Once back home and all the excitement was over, Cyril seemed consoled and started in with the rabies jokes, citing all kinds of bogus first signs, and telling Lauren to be careful, as tonight is a full moon.

We celebrated with crepes. 

Paid Like Serfs but Eat Like Kings: Days 3 & 4

Day 3

Up at 8am. Same deal for breakfast and we were back out in the fields, so to speak, this time planting corn and green beans. Either Cyril or Dominique will explain the task to us, very patiently and then go off to continue whatever it was they were working on. When we’re finished we come find them and they give us the next task. By the end of 2 rows and 150+ green beans my knees and back were feeling the burn a bit. Domi had told me they eat meat every day at lunch and today I was not disappointed: merguez sausages (lamb) with velvety chickpeas. Rabbit was one thing, as it kind of resembles chicked, being white meat and all, but meat pieces in a casing, that was upping the ante. I loved merguez when I ate them 2 years ago in Rennes, and lo and behold, I still did. The chickpeas, that were soaked the night before, were so creamy and flavorful in their simple tomato and onion chutney. For dessert we had a mousse au chocolat that Cyril had whipped up (pun intended). Delish.

Apparently this mid-day siesta thing is habitual, even if the sun wasn’t beating down, which I was fine with. That afternoon we worked in the greenhouse planting tiny dirt clots of salad, repotting, and generally shuffling around various squash and seedlings with Domi. It was a nice change of pace and scenery after a day and a half of planting. We finished around 7pm and hung out knitting and reading a bit. That evening Lauren and I took a ride with Domi to pick up a sculpture she’d had fired in a kiln about 40 minutes away. The 3 of us chatted the whole way there and back and she is just so cool. We talked men, sex, and life in general.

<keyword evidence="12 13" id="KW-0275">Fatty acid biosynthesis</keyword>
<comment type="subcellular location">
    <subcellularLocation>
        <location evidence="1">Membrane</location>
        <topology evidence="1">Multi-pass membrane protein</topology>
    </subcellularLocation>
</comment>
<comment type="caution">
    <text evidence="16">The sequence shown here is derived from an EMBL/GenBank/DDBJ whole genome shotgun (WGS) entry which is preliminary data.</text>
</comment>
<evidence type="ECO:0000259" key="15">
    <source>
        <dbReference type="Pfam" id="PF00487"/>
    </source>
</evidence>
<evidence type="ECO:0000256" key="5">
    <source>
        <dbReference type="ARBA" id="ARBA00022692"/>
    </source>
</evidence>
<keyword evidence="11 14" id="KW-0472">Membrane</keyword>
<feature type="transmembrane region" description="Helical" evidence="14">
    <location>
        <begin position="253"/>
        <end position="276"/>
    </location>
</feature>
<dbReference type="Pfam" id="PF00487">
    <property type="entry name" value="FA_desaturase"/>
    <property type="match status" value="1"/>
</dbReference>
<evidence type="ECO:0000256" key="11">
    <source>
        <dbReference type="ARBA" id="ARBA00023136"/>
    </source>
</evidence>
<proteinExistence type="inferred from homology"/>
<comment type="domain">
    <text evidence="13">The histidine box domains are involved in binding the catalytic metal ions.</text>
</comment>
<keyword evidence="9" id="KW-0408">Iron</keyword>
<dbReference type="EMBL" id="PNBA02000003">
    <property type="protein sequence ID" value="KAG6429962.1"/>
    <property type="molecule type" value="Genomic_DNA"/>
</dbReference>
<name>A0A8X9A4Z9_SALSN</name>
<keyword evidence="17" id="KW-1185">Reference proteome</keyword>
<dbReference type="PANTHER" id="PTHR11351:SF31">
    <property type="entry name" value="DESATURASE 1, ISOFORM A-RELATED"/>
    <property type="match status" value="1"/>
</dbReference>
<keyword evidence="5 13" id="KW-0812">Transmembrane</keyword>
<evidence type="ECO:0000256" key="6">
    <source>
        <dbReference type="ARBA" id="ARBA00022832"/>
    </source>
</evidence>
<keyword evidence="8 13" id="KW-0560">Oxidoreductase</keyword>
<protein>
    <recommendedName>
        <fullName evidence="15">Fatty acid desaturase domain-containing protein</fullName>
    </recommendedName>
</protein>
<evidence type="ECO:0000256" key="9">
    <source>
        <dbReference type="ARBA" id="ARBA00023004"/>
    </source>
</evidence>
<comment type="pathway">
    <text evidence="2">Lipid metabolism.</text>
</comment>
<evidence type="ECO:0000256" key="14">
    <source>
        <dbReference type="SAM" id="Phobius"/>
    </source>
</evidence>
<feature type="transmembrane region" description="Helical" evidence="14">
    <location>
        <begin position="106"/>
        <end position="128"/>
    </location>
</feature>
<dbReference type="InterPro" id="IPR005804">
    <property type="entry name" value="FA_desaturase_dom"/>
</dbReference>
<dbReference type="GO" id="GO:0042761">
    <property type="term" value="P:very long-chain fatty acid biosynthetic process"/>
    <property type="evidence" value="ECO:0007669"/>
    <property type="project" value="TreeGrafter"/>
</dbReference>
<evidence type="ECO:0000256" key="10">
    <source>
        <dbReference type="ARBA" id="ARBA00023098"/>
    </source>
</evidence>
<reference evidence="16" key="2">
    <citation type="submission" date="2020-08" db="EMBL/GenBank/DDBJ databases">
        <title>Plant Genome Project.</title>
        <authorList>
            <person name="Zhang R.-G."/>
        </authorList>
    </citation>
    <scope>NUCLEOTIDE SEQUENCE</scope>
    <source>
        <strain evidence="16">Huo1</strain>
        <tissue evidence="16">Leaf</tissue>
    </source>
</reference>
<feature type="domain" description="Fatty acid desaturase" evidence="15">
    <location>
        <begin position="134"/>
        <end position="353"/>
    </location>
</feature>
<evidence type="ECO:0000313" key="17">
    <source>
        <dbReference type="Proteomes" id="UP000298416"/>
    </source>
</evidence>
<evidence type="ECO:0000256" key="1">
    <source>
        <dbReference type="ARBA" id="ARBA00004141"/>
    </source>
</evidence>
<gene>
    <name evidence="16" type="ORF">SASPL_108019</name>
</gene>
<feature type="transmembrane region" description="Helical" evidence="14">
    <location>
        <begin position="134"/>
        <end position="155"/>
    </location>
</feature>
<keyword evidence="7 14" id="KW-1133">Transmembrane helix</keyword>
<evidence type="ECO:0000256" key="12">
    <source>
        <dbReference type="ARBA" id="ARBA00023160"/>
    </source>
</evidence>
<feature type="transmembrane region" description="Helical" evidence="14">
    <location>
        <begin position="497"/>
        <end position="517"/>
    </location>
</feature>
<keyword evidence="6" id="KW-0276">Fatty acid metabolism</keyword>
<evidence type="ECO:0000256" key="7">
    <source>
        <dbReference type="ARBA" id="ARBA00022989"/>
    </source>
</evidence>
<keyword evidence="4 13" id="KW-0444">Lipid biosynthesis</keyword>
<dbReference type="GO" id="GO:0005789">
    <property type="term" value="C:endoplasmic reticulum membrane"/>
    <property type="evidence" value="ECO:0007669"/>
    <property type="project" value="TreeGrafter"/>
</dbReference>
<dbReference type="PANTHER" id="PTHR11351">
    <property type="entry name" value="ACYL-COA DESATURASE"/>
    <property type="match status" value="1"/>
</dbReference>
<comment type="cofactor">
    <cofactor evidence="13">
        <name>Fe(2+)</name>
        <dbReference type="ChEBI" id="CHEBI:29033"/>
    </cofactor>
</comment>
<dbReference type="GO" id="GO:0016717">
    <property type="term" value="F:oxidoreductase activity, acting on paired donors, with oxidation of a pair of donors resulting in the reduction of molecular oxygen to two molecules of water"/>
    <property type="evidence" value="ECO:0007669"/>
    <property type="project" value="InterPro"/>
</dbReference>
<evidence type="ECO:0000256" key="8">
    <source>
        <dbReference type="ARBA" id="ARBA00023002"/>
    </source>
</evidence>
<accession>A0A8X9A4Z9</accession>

She explained how she and Cyril met at a fair, get this, on the bumper cars, when they were in their early 20's, and have been together ever since. Before farming they owned a pizzeria for 13 years that they bought on money borrowed from friends. When they sold the business they went to Nepal and spent a month there together, then used the money to buy the piece of land they're on today. When they first started out, Domi explained, though they had done a ton of reading on maraichage, when it came to actually getting their hands dirty (soo punny today!), they had no idea what they were doing. Apparently the first year the only thing they succeeded un growing were zucchinis. They didn't have the tractor they have today but a single horse. 

When we got back at 9pm Cyril had made an amazing seafood spinach curry with rice noodles that we finished with the mousse. This working for food/shelter thing suits me just fine. When and why did life ever get more complicated than this again?? The dinner conversation turned toward food, as it often does here in the country of gastronomy, and Dominique made the profound observation about how farmers are paid like serfs but eat like kings. So true.

Day 4